Thoughts on North Carolina’s Youth – One Century Ago

From the Library of Congress’ Chronicling America newspaper site, we selected an issue of the The Watauga Democrat that was published 99 years ago to see what was on the minds of North Carolinians in 1915. In addition to debates familiar to us now about “pistol-toters” and the best ways to avoid the common cold, there was also a debate concerning child labor laws.

newspaper clipping from The Watauga Democrat
From front page of The Watauga Democrat, January 28, 1915.

Millennial is currently a buzz word in the media. In an age where children are “born digital,” it is understandable that people are concerned about the social and psychological development of the next generation. But what were our thoughts on the rising generation a century ago? During this time, child labor was heavily debated. Laborers served a vital function in the newly forming companies and trades. Because of the need of workers, arguments such as “children are better fitted for some trades than adults” and “children are much better off employed in the factories than idle and out of school” were considered valid points for a growing economy. Take a closer look at the article here and discover more about the history of child labor laws in North Carolina.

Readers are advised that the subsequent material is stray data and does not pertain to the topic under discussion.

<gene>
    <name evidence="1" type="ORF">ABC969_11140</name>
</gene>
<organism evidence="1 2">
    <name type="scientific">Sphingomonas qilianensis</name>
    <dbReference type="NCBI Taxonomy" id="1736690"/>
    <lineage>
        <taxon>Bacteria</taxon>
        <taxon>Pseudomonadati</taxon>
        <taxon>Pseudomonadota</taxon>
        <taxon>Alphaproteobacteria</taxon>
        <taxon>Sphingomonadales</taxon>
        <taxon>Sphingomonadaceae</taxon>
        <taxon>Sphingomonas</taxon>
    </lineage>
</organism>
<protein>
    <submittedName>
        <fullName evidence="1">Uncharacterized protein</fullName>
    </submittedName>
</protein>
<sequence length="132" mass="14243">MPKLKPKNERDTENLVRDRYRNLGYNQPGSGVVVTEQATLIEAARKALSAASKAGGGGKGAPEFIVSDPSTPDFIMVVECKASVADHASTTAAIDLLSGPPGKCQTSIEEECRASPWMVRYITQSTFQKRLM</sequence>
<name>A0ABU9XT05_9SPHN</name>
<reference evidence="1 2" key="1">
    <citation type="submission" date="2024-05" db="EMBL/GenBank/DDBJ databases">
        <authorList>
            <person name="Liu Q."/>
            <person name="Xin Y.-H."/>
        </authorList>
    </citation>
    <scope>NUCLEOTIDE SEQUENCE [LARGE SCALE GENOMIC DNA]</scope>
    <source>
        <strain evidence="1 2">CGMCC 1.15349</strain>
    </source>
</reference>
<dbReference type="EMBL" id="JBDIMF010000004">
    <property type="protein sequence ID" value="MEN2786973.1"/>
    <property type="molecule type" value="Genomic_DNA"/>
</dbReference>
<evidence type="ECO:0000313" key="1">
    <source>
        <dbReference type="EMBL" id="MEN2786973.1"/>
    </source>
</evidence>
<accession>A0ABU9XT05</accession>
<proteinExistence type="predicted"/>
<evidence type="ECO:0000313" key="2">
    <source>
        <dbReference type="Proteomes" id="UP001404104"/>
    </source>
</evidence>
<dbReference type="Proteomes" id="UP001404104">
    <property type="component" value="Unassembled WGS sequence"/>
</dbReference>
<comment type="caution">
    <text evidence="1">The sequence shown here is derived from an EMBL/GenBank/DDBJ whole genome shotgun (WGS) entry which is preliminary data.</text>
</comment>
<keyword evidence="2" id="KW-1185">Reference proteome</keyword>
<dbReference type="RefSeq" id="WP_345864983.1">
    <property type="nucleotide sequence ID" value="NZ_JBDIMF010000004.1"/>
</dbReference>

One thought on “Thoughts on North Carolina’s Youth – One Century Ago”

  1. This is probably a function of how much technology has changed over the last century. It was fairly common knowledge that you probably shouldn’t work children, but mass communication (and a Communist Party) rallied a base to get that idea off the ground.

    I don’t think ideas change. But rather who has access to and control of the outlet. In that regard, big business would be in favor of child labor and would therefore have it in the paper, whereas now, it’s clearly a terrible idea. It’s just that now more people have the ability to voice that.

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